Bangalore, June 25: The Uttarakhand flood chapter has opened our eyes to both black and white shades of human nature. While there are reports of locals looting dead bodies and survivors, there are other stories of heroic efforts by the locals and the army officials saving the life of the stranded.
It is nine days since the disaster of Uttarakhand struck and several make-shift camps have been set up to shelter the rescued and the army officials on the rescue mission. Food packets and medicines too have been air-dropped in a number of places. Naturally, the resources have gone down. While it takes some time for the relief material to arrive from across the country, Army officials have to manage with the resources they are left with.
There have been instances when the army security officials had to forego one day's meal to feed the flood victims. In such a tight situation, the locals stood by the army as they pooled in food materials and clothes from the nearby villages.
Such is the case of Harsil Camp, which once hosted around 6,000 people, but lacks resources now. The 5 gharwal posts here poured in the last bit of their ration and Baghori (a small village) chipped in.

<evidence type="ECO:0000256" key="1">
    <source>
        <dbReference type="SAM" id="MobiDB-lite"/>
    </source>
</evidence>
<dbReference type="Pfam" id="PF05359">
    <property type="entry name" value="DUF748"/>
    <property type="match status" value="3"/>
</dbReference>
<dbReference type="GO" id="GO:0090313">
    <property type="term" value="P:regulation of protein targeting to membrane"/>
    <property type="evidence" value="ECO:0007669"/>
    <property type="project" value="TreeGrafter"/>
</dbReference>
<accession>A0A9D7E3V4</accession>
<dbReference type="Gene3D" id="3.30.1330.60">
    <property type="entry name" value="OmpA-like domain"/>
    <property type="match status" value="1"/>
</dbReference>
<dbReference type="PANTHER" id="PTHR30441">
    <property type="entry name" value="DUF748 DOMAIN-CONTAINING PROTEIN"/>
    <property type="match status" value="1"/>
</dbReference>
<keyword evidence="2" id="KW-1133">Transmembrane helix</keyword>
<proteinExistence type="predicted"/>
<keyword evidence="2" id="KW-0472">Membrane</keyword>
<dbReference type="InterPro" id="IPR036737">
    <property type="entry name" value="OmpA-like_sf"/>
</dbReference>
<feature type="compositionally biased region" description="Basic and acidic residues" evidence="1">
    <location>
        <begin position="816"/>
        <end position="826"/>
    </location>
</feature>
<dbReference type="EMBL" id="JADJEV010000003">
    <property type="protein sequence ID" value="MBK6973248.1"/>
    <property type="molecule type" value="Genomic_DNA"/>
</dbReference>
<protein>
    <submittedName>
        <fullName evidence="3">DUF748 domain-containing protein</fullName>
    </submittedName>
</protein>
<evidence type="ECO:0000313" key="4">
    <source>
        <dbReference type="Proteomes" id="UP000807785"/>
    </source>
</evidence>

Several such villagers have helped the Army in many ways, helping them construct make-shift camps, roads and bridges, and most of all rescuing people. On asking one of them about the reported loot of dead bodies, he said "I feel sorry that everybody thinks that we have been doing this, but its the Nepali migrants here who have such tendencies. The other day, I saw one of them using a ply to cut open a gold chain from a body's neck."
Locals further confirm that they have seen outsiders hiding in the forest to steal valuables from the pilgrims and the victims.
Civil authorities, however, turned a blind eye to the situation here. Helping the army jawans is a distant thought, they have not yet suggested how to go about resurrecting the city after the rescue ops are over. "They can at least help by providing us some ration. We have requested help from them, but they seem to be pretty indifferent to the entire situation," said an army official.